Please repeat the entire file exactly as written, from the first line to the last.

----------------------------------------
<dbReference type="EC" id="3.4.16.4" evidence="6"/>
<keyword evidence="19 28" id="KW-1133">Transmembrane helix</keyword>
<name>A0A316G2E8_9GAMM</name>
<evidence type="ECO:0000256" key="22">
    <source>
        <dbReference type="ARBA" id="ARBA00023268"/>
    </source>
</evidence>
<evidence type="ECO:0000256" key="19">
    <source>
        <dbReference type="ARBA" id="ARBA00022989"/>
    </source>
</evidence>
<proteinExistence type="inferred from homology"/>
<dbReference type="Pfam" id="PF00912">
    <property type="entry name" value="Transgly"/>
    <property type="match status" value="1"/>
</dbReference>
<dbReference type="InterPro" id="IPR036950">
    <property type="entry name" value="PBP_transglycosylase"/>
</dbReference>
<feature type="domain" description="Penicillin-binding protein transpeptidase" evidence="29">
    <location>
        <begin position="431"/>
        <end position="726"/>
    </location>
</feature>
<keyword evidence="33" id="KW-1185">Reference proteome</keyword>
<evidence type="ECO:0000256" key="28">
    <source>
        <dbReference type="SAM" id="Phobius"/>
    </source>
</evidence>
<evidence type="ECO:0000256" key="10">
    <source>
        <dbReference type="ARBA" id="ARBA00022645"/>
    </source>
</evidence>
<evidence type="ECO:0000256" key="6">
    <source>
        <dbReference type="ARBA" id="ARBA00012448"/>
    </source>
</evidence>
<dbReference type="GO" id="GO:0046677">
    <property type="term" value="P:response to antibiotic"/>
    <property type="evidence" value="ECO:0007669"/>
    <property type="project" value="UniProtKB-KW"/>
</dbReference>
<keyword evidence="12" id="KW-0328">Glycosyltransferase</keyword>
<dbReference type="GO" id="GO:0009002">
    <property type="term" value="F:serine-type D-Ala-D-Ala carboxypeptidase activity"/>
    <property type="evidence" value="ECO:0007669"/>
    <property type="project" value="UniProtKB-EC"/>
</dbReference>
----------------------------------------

<dbReference type="EC" id="3.4.16.4" evidence="6"/>
<keyword evidence="19 28" id="KW-1133">Transmembrane helix</keyword>
<name>A0A316G2E8_9GAMM</name>
<evidence type="ECO:0000256" key="22">
    <source>
        <dbReference type="ARBA" id="ARBA00023268"/>
    </source>
</evidence>
<evidence type="ECO:0000256" key="19">
    <source>
        <dbReference type="ARBA" id="ARBA00022989"/>
    </source>
</evidence>
<proteinExistence type="inferred from homology"/>
<dbReference type="Pfam" id="PF00912">
    <property type="entry name" value="Transgly"/>
    <property type="match status" value="1"/>
</dbReference>
<dbReference type="InterPro" id="IPR036950">
    <property type="entry name" value="PBP_transglycosylase"/>
</dbReference>
<feature type="domain" description="Penicillin-binding protein transpeptidase" evidence="29">
    <location>
        <begin position="431"/>
        <end position="726"/>
    </location>
</feature>
<keyword evidence="33" id="KW-1185">Reference proteome</keyword>
<evidence type="ECO:0000256" key="28">
    <source>
        <dbReference type="SAM" id="Phobius"/>
    </source>
</evidence>
<evidence type="ECO:0000256" key="10">
    <source>
        <dbReference type="ARBA" id="ARBA00022645"/>
    </source>
</evidence>
<evidence type="ECO:0000256" key="6">
    <source>
        <dbReference type="ARBA" id="ARBA00012448"/>
    </source>
</evidence>
<dbReference type="GO" id="GO:0046677">
    <property type="term" value="P:response to antibiotic"/>
    <property type="evidence" value="ECO:0007669"/>
    <property type="project" value="UniProtKB-KW"/>
</dbReference>
<keyword evidence="12" id="KW-0328">Glycosyltransferase</keyword>
<dbReference type="GO" id="GO:0009002">
    <property type="term" value="F:serine-type D-Ala-D-Ala carboxypeptidase activity"/>
    <property type="evidence" value="ECO:0007669"/>
    <property type="project" value="UniProtKB-EC"/>
</dbReference>